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  • Try these hearty salads for summer

    Ashland Food Co-op offers free samples; flavors and textures create 'meal in a bowl'
  • No season is better than summer for tossing out typical notions of salad.
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  • No season is better than summer for tossing out typical notions of salad.
    "It doesn't have to be green," says Mary Shaw, culinary educator at the Ashland Food Co-op.
    Leafy vegetables don't make the cut for most of Shaw's summer salads. As heat wilts tender garden greens, she seizes abundant corn, beans, squash, eggplant, potatoes and tomatoes, combining them with grains, meats and cheeses for complete meals.
    A full slate of salads will be available for free sampling Tuesdays, Thursdays and Saturdays throughout July and August at the Ashland Co-op, 237 N. First St. In-store demonstrations also will show shoppers unique ways of serving salads, says Shaw.
    "They can be rolled right up for lunch the next day in a tortilla," she says, adding that pizza is another vehicle for conveying salad, specifically eggplant and garlic.
    "In other cultures, salad looks really different," says Shaw, describing the Greek eggplant salad as "a pile of brown, gooey stuff" that tastes delicious.
    "I think there's a lot to be learned from that."
    Learning to mingle flavors and textures for "a meal in a bowl" takes a bit of practice, says Shaw, who advocates enough ingredients to make the dish interesting, but not so many that the palate is overwhelmed, particularly by fat.
    "You ought to be able to taste each ingredient in the salad," she says.
    The richness of salami and provolone cheese in Shaw's chopped salad is countered with lemon juice in the vinaigrette. Red-leaf lettuce takes a back seat to red cabbage and green beans, she says. The salad will be featured at 4 p.m. Thursday, July 17, in the store.
    "It's very bright in its flavors," says Shaw. "The colors are gorgeous."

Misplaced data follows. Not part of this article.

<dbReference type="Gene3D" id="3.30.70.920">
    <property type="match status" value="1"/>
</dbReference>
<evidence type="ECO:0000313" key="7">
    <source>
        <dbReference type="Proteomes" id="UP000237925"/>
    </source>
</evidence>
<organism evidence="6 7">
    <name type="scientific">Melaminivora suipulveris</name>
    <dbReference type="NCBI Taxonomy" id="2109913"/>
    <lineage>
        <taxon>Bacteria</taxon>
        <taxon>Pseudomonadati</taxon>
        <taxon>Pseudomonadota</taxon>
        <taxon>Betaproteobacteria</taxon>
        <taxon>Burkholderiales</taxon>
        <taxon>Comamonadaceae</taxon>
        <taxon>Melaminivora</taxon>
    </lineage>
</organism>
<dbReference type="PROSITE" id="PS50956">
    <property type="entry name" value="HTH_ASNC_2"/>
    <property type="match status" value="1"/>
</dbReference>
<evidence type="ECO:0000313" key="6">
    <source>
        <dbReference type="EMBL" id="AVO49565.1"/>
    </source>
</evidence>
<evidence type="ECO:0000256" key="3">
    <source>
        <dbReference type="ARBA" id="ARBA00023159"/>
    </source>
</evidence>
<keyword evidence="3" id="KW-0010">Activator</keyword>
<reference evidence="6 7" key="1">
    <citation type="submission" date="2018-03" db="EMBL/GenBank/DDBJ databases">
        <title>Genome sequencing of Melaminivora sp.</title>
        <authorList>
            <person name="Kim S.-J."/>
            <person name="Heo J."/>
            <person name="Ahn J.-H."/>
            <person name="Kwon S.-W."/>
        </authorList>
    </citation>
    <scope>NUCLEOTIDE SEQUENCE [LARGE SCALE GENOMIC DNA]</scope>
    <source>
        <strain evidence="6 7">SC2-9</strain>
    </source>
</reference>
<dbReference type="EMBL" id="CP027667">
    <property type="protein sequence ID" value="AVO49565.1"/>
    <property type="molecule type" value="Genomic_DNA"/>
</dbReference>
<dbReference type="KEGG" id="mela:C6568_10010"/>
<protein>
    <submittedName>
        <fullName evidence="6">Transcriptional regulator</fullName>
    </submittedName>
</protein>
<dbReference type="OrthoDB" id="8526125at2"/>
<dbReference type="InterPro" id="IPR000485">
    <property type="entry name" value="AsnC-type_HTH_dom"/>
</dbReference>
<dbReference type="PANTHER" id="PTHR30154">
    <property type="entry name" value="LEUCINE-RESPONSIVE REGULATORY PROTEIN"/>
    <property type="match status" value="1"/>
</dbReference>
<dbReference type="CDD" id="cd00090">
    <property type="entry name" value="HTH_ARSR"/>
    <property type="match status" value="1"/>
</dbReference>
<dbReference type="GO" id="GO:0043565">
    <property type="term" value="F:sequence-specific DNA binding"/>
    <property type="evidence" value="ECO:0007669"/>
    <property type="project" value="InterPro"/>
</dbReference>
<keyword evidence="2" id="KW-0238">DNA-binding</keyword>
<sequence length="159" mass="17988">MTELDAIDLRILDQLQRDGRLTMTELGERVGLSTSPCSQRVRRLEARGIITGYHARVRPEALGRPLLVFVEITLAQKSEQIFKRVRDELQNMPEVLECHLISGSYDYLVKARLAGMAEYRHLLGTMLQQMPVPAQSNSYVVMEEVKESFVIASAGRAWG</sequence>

Marrying vegetables and fruits is another strategy for staving off salad boredom, says Shaw. That concept will be a focus of a free August cooking class in Grants Pass presented by Oregon Health Management Services. Call 541-471-4208 to register. See www.ohmslive.com for more information.
    Red peppers, strawberries and tomatoes make a striking salad in a single hue, says OHMS cooking instructor Barbara Paulson. Her Aug. 18 class will covers salad from side dishes to protein-packed suppers with four recipes, one of which is likely to showcase kale. But Paulson, like Shaw, says salads can do without leafy vegetables.
    "You can make real hearty salads without greens," she says, adding that brown rice, beans, avocado, olives and tomatoes compose one of her favorite salads.
    Such salads can be room temperature or warm, say Shaw and Paulson.
    Including greens such as spinach and wilting them with the warmth of other ingredients can complement the dish's other flavors and textures, says Paulson. Small quantities of meat and cheese, she adds, impart saltiness and savor without a lot of excess sodium.
    Cooked and raw ingredients combine in the following recipes, which each include a protein. Cutting vegetables approximately the same size for Minestrone Pasta Salad mimics the presentation and texture of the classic Italian soup. Nectarines sweeten bitter radicchio in this grilled-salad recipe. And this Asian-fusion rice salad gets a pop of color and flavor from red quinoa.
    Reach freelance writer Sarah Lemon at thewholedish@gmail.com.
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